Pep Boys – Manny, Moe & Jack (NYSE:PBY), the auto parts retailer out of Pennsylvania has been garnering some headlines lately as the firm is considering selling itself. The company has been working with Bank of America to explore options for completing a sale and attempting to stir up interest from private equity firms that could become potential buyers. The news of this potential transaction caused shares of PBY to rise 15% on Friday. While it is not too late for PBY to get on the M&A wagon by positioning itself as a potential acquisition target, what does this mean for Pep Boys’ investors and potential suitors going forward?
Considering that PBY has historically been a wealth destroyer, changing its ownership may prove beneficial if the new owner could turn its business around to make it economically profitable. The chart below illustrates PBY’s inability to create wealth for its shareholders over the last decade as they have continued to experience declines in negative Economic Margins (what PBY earns below its true economic cost of capital), and thus have underperformed the S&P 500 over the same time-frame.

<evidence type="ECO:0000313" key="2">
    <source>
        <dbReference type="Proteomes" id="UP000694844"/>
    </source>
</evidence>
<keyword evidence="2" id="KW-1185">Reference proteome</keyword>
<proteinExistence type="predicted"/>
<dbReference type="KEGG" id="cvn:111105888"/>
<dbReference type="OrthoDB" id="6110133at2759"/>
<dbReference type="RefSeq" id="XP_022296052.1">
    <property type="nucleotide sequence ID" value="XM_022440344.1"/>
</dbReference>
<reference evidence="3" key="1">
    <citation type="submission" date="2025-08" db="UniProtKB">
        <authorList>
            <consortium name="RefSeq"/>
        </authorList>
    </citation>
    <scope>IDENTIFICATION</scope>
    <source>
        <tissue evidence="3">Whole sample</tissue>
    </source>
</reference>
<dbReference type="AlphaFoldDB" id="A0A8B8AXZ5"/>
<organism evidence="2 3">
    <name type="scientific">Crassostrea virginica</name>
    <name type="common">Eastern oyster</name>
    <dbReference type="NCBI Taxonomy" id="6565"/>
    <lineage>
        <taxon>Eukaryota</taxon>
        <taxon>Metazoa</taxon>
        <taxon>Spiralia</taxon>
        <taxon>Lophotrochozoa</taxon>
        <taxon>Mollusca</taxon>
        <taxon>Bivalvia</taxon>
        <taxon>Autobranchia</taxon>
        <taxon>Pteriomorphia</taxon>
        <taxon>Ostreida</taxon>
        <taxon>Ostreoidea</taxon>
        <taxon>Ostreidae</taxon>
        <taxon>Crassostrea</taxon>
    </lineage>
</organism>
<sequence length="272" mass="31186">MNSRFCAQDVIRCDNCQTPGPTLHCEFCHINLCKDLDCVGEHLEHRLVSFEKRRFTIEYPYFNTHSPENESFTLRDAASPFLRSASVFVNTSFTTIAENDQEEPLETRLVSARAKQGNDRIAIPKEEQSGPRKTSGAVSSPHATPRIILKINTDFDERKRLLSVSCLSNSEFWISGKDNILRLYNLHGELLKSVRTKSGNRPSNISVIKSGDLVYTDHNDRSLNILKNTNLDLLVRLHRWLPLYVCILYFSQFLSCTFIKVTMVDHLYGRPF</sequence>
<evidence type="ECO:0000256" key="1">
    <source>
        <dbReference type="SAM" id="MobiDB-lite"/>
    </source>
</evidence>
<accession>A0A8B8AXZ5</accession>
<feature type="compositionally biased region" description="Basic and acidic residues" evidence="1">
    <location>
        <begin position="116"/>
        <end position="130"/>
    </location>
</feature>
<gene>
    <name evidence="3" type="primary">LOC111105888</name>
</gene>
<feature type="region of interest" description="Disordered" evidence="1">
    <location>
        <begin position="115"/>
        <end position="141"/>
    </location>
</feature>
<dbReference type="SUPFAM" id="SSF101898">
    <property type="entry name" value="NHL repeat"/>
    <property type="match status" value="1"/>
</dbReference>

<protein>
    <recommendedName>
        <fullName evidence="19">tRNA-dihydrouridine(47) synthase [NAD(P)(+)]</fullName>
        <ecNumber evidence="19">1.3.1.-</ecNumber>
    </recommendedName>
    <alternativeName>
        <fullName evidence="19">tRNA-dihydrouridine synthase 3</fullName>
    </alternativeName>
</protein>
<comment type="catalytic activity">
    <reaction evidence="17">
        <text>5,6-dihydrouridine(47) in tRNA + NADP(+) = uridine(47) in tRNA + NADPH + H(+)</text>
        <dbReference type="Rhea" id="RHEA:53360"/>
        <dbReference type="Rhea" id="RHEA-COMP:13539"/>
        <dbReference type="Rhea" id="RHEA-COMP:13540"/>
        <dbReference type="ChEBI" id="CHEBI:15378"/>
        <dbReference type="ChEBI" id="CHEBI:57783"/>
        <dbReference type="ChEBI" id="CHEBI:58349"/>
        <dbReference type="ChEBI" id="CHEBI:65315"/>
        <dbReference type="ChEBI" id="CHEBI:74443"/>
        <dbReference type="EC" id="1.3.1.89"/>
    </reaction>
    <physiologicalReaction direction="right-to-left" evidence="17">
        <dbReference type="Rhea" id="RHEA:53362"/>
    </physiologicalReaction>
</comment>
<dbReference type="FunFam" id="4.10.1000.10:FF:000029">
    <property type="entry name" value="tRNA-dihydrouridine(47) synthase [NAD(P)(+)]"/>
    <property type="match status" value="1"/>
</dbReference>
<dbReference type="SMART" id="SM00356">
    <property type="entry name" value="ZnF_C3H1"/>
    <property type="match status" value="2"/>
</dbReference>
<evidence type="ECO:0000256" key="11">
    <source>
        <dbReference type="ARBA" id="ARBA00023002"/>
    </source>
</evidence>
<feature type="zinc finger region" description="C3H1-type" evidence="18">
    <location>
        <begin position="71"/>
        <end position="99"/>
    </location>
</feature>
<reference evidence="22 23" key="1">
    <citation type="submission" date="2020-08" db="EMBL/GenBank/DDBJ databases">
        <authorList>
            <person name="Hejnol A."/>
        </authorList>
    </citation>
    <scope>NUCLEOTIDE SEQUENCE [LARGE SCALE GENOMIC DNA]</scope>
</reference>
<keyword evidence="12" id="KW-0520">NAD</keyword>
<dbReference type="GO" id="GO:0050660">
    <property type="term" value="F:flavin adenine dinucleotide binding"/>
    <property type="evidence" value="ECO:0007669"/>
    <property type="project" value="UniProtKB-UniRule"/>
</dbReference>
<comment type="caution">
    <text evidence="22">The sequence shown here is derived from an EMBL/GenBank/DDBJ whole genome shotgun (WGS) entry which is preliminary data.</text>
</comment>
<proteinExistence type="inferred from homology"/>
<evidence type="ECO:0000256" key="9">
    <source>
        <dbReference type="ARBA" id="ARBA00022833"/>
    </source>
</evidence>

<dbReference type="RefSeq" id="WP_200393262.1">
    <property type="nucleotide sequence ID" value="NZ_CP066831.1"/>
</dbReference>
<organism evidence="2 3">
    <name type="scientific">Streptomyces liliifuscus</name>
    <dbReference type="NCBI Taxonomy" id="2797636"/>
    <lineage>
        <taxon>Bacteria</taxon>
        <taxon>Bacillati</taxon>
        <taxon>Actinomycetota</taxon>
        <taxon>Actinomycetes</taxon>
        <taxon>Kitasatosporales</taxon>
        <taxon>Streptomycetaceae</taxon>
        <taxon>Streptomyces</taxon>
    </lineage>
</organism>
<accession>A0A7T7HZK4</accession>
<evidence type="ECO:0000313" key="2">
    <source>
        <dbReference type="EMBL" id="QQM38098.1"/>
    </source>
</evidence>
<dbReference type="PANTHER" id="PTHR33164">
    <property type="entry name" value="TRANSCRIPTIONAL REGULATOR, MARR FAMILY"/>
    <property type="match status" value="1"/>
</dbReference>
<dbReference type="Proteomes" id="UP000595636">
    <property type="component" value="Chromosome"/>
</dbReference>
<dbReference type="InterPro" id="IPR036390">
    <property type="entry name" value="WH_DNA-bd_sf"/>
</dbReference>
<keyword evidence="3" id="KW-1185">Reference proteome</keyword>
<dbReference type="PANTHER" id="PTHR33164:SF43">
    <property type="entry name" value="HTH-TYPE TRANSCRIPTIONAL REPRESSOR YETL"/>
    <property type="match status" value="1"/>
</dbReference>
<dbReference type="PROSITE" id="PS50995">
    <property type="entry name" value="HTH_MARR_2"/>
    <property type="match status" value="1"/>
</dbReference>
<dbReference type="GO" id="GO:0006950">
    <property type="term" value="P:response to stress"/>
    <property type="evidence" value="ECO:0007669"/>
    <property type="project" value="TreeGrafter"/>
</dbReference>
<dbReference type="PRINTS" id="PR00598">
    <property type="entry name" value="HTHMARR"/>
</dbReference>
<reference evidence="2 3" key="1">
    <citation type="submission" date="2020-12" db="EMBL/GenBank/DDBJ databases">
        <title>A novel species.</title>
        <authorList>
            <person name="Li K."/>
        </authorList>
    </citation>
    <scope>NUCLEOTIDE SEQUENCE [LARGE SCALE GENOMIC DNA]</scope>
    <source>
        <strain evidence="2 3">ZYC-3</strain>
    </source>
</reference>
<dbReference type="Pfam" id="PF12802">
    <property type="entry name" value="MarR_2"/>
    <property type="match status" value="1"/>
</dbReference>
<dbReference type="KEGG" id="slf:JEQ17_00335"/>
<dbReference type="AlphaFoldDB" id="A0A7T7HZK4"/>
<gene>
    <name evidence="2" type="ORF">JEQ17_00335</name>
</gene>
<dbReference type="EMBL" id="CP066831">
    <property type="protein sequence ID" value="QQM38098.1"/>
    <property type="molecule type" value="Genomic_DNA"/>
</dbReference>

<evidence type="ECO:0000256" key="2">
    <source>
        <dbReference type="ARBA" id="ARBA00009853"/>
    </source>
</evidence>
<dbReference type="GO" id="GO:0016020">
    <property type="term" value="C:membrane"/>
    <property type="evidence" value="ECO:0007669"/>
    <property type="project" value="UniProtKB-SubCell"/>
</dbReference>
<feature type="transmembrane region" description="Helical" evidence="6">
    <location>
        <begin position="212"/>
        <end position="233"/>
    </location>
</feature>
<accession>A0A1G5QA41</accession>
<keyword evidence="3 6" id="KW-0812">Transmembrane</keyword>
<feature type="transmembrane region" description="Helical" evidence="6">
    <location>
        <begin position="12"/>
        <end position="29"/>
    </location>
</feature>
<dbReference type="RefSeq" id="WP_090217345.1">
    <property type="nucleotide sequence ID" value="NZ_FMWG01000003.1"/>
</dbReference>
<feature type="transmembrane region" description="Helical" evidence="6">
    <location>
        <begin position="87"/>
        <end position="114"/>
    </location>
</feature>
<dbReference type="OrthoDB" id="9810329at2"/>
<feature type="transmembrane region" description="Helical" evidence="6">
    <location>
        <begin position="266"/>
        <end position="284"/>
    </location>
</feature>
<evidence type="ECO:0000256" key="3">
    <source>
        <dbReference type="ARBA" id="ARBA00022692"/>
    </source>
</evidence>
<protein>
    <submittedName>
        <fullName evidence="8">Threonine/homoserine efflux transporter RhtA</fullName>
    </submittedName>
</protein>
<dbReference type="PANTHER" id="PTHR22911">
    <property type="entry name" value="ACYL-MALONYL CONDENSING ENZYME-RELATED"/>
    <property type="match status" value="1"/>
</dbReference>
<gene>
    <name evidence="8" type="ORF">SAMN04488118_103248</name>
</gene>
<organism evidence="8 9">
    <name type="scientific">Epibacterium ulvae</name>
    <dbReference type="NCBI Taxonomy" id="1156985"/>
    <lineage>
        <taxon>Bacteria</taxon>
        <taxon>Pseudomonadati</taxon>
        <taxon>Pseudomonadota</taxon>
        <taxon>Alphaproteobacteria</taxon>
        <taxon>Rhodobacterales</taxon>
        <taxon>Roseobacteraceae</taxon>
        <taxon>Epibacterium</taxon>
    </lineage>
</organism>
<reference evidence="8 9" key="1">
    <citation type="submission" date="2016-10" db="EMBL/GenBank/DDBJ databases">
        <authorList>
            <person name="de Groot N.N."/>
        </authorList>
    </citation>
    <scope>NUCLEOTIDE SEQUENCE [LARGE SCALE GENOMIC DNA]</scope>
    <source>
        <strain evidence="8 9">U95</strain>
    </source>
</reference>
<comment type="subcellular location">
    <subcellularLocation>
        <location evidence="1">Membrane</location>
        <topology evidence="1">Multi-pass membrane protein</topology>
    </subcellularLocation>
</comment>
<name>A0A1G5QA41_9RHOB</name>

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After understanding what a lackluster past PBY has, the next step is to understand what is “priced-in” its stock price after Friday’s 15% upward move. We will use AFG’s ValueExpectations framework to understand the expectations embedded in the current stock price to see what PBY must deliver in sales growth and EBITDA margins over the next 5 years in order to justify its latest trading price, developing what we call a “hurdle-rate”. In the charts below we can see that the “hurdle-rates” for PBY to justify its $14 stock price are quite lofty, at least benchmarked against its history.
We would advise interested buyers to think twice before offering a premium to purchase PBY as its shares already look fairly valued. While it is not impossible, we believe it is fairly difficult to improve PBY’s operation to levels beyond what is displayed above. For PBY’s shareholders, we congratulate you on the gains you have made so far and would caution you on the potential downside should a successful sale fall apart.